The Texas Juvenile Crime Prevention Center and the Minority Achievement Creativity and High Ability (MACH-III) Center at Prairie View A&M University plan to host a two-day Summit on Improving the Outcomes of African American and Latinx Male Youth.
The summit, scheduled for Aug. 5 and 6, will provide stakeholders with a forum to exchange ideas and best practices, learn about different processes for organizational development and sustainability, and hear from leading educational researchers about trends and educational changes affecting African-American and Latino young males.
“We know that it is often a few hard-working people, with limited resources and a mission, who come together to support students and develop these intervention programs,” said Dr. Fred A. Bonner II, professor and endowed chair in Prairie View’s department of educational leadership and counseling and executive director of the MACH-III Center. “Our purpose for the summit is to provide the leadership of various organizations with the tools they need to sustain their respective programs.”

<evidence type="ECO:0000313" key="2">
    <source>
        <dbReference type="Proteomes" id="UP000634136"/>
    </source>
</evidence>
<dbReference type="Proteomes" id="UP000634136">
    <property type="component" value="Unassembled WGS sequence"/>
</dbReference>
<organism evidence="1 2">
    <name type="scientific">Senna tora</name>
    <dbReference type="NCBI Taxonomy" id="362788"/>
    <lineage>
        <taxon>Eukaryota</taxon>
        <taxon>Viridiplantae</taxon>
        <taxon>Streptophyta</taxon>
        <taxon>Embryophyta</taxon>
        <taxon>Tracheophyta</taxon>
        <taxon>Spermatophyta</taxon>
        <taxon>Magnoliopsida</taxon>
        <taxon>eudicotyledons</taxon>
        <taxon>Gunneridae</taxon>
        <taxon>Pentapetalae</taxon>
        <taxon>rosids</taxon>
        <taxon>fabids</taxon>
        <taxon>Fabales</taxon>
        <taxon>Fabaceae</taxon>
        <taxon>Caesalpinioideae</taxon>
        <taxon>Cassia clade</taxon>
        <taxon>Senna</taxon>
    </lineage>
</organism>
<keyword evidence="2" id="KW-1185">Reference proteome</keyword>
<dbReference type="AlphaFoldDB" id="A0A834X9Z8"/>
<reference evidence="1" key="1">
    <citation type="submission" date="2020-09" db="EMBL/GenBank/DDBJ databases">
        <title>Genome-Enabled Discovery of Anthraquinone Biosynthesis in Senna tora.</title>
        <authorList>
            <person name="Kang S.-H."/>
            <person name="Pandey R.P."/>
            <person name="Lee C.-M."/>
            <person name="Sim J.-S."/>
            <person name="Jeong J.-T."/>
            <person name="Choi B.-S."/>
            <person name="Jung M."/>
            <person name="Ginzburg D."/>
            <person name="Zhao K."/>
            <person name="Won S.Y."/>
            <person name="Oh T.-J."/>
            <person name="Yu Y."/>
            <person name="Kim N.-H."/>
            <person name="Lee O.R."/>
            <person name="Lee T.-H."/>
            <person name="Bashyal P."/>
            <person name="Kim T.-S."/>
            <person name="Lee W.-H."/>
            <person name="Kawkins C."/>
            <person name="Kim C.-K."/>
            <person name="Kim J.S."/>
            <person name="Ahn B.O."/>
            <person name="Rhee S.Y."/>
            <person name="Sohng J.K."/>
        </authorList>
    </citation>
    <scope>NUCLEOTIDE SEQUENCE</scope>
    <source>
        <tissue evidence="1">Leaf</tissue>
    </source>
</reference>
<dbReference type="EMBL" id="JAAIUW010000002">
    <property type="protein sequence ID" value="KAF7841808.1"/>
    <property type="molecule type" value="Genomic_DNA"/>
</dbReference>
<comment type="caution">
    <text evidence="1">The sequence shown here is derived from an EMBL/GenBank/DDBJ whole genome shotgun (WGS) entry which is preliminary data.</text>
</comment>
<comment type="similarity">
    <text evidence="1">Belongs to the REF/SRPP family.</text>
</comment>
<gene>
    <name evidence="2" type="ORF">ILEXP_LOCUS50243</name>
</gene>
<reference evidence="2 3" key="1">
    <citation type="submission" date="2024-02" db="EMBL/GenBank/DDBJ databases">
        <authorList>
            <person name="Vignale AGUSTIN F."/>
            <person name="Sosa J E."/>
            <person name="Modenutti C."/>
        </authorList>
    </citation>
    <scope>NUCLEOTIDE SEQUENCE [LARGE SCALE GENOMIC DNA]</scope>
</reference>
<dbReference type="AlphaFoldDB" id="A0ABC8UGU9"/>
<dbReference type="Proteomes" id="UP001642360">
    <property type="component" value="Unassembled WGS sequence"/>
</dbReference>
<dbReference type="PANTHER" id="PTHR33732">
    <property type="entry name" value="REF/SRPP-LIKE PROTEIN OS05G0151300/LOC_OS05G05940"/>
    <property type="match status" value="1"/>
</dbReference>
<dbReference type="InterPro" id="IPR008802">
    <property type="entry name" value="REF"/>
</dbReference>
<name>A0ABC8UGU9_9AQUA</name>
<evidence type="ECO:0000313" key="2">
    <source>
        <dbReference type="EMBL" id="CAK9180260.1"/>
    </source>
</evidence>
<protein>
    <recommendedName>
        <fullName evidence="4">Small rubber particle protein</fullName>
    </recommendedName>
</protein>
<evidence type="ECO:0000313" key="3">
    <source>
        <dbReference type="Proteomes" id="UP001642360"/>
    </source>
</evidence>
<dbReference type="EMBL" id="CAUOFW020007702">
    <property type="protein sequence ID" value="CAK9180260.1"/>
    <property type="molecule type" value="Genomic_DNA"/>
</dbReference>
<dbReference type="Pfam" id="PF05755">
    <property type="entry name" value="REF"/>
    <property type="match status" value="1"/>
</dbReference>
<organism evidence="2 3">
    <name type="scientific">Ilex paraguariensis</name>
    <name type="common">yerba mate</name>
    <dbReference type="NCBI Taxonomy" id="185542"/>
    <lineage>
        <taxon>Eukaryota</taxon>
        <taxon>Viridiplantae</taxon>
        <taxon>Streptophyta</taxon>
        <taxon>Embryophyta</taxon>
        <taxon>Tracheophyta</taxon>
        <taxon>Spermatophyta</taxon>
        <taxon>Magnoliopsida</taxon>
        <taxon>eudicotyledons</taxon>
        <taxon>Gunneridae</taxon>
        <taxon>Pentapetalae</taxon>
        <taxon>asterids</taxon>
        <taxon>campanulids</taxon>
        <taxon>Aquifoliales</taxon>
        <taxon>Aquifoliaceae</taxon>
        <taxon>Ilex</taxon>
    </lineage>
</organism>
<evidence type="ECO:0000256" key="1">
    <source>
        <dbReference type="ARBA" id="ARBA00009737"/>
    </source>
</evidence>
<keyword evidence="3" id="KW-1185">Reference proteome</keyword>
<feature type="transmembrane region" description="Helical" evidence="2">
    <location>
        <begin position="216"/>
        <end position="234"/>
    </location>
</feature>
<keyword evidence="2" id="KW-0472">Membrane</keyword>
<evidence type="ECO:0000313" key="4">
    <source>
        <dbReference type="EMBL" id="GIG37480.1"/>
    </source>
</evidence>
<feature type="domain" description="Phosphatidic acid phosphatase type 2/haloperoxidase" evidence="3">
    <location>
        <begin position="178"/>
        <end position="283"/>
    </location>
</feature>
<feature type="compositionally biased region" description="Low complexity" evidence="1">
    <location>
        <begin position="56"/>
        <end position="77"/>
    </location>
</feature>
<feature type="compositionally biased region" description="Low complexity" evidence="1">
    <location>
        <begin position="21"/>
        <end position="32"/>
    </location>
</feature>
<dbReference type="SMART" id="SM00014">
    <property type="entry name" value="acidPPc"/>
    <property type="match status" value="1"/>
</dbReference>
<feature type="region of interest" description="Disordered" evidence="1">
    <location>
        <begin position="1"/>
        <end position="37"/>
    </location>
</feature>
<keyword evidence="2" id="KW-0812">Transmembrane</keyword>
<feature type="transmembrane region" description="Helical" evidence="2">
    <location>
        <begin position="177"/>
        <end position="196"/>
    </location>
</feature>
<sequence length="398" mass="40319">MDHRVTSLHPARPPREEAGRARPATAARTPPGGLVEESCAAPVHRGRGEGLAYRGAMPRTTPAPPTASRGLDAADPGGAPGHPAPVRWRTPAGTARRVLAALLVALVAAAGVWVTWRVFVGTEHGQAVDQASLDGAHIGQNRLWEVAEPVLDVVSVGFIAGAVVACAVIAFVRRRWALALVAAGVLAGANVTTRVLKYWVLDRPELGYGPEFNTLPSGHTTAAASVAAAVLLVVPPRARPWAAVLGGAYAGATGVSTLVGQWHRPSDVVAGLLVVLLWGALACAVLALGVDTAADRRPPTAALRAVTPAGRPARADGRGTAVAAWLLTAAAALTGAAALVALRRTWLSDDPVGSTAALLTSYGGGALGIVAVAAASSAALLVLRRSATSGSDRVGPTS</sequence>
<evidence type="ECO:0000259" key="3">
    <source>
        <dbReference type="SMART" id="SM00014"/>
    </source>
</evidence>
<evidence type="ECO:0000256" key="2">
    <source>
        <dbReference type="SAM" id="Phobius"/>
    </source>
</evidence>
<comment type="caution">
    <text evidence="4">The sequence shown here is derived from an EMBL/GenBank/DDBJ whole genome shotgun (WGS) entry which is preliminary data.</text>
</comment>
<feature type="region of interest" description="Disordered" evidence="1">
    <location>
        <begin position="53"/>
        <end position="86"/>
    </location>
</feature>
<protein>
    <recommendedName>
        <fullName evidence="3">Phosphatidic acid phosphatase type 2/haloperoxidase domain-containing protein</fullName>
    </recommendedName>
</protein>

Dr. Luis Ponjuan, whose social justice research agenda focuses on Latino male students, faculty members of color and STEM learning outcomes, will be the keynote speaker. Ponjuan is an associate professor in educational administration and human resources development and research director of the Investing in Diversity, Equity, Access and Learning (IDEAL) research project at Texas A&M University.
Ponjuan also co-founder of Project MALES (Mentoring to Achieve Latino Educational Success), a research and mentoring program developed to address the gender gap in Latino educational attainment.
The first day of the summit will focus on sharing best practices and learning about participating programs and community organizations. The second day will consist of capacity-building training focused on assessment and sustainability.
Organizations working to improve African-American and Latinx male youth outcomes are invited to complete a program inventory for an invitation to attend the summit.